Now, I can tell you that most of the responses to this colloquium’s speeches were terribly serious and profound. But the very last response was Andrew Abbott’s, and he seemed to have been appointed court jester for the afternoon. Abbott is one of those senior faculty who has dedicated himself partly to analyzing his own institution; his book Chaos of Disciplines has some genuinely unprecedented ideas about patterns of academic social relations, and he’s written an interesting history of the Chicago sociology department. In his comments on Randel’s speech he argued, half-seriously, half-ironically, that there was nothing special about the University of Chicago, that serious arguments were generally avoided in favor of “non-encounters,” that there was nothing at risk in the faculty’s parlor game of ideas, that “there is little on the line,” and that “we had better wake up and discover a commitment to something besides the nostalgic pleasantries we live with today.” But I was most struck by the moment where Abbott comments on Randel’s comments on class:
It is this kind of non-commitment [to serious intellectual disagreement] that forces Don to his most depressing conclusion, that “we cannot idly expect [faculty] to express their values and commitment through any very significant financial sacrifice.” Excuse me? The median salary of full professors in the Divisions is around the 93rd percentile of the American income distribution. Their children’s college tuitions are paid for. They have health insurance, disability insurance, university-paid trips to conferences, half-price at the lab school, office phones to use for personal long distance, all the usual privileges of the upper class. Do you think the taxi driver who brought me in from O’Hare last Sunday night thinks people who have all this but are in only the 93rd, not the 95th, percentile of income are making a sacrifice? Showing a special commitment? And that we can’t expect people to “express their values and commitment” at the price of that extra trip to London for spring break?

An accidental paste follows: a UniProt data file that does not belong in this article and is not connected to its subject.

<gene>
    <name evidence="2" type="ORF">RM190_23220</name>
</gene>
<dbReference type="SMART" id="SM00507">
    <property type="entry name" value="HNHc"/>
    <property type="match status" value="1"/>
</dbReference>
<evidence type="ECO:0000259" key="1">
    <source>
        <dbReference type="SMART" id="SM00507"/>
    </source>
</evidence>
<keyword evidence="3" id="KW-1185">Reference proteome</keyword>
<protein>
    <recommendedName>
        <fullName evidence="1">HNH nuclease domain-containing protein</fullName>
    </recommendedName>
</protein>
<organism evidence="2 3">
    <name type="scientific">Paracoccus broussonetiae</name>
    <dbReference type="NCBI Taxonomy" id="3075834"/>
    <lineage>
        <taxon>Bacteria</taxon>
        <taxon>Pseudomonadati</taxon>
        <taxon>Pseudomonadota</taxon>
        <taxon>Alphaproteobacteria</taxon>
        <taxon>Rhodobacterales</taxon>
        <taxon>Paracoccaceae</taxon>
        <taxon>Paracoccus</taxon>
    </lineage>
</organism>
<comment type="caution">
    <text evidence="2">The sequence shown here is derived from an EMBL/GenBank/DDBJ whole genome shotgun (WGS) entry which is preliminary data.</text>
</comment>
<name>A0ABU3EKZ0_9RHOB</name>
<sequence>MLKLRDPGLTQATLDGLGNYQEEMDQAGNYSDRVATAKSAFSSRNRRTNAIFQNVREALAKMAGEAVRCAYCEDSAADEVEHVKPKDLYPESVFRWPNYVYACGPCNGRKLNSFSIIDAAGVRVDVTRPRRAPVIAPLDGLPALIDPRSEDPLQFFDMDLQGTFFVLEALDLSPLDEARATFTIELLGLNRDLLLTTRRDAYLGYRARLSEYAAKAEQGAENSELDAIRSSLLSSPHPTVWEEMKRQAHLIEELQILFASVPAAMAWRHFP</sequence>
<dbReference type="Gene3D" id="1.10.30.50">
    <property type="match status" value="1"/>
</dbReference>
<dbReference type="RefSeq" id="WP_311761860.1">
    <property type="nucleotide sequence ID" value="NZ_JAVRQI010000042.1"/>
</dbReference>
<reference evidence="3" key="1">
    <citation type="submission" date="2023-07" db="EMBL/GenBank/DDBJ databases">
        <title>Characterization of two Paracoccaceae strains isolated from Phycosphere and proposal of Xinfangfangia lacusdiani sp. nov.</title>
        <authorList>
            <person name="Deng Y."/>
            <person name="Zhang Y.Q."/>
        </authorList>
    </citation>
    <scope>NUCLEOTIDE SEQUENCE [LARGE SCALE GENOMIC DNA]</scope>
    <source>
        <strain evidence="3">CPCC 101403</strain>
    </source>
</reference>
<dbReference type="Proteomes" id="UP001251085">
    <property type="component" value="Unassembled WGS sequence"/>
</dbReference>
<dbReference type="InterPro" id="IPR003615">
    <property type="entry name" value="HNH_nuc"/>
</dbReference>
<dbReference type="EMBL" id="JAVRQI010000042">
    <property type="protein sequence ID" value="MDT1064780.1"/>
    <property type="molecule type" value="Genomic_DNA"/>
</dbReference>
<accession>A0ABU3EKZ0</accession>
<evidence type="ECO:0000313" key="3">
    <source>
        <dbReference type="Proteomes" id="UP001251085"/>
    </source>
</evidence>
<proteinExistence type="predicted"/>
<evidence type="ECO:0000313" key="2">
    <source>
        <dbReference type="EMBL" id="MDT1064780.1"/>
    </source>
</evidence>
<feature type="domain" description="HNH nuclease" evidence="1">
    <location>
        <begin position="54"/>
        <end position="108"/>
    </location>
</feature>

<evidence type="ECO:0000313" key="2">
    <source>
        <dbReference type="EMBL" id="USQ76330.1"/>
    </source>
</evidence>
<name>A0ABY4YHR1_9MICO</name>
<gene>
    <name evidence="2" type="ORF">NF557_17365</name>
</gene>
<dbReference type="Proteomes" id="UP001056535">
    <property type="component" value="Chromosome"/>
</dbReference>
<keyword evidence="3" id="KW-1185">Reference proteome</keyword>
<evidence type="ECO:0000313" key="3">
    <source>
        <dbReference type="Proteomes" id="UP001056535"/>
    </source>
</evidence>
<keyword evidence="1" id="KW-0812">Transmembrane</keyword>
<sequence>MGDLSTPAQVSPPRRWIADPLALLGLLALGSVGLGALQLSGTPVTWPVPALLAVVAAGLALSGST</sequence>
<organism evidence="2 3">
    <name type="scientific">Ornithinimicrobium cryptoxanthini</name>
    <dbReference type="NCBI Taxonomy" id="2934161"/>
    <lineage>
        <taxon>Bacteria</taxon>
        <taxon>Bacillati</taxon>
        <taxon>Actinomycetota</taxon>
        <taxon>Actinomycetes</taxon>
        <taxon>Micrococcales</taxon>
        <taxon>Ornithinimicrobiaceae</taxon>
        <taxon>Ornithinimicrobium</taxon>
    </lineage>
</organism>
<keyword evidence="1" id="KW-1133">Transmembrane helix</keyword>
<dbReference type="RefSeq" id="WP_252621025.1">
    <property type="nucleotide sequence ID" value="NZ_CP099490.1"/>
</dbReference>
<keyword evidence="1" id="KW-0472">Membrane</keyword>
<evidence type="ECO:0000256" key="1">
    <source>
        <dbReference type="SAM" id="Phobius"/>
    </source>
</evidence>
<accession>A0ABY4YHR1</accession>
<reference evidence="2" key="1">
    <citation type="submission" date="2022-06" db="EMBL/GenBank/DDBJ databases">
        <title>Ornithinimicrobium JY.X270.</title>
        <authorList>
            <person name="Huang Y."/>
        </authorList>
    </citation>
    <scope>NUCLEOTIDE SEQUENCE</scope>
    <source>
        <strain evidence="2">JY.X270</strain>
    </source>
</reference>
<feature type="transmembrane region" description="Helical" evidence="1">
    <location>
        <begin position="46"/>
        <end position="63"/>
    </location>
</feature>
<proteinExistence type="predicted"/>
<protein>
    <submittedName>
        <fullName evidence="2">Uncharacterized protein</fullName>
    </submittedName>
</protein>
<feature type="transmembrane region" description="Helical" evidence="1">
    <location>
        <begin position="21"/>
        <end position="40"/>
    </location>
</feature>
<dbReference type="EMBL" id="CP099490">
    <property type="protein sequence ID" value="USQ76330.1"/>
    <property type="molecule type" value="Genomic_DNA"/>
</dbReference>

Needless to say, Abbott makes no concrete proposals for financial sacrifice; he goes on to complain about the “endless litany of self-gratulation and narcissistic blackmail” one hears from the faculty.
But if we stop and look beyond the shine of farce that enfolds this text, I’m struck by the fact that never before have I heard a faculty member at my university describe the (senior) faculty as “upper class.” Abbott, to his credit, doesn’t even present this as a revelation; he presents it as obvious. He only manages to muster a bit of indignation for those who imagine that these upper class faculty really can justifiably cling to every last penny of their wealth, to their “extra trips to London” and their easy taxi rides home afterwards. Abbott’s indignation, or is it mock indignation?, seems to be above all for those who believe that their privilege and their claims of moral virtue and “special commitment” are entirely coherent.
Given the serious threat that this argument ought to pose for faculty fantasies of their own virtue, I find it unsurprising that it only appears publicly in the context of a series of half-jokes. In the register of an “Excuse me?” with no practical implications. In the imaginary thoughts of an imaginary taxi driver, conjured up as a member of a lower social class, conjured up as an example of Abbott himself coming in contact with someone less well off.
You could call it a fantasy of class envy.
Maybe even a symptom of a fleeting moment of guilty class consciousness on the part of the professoriate.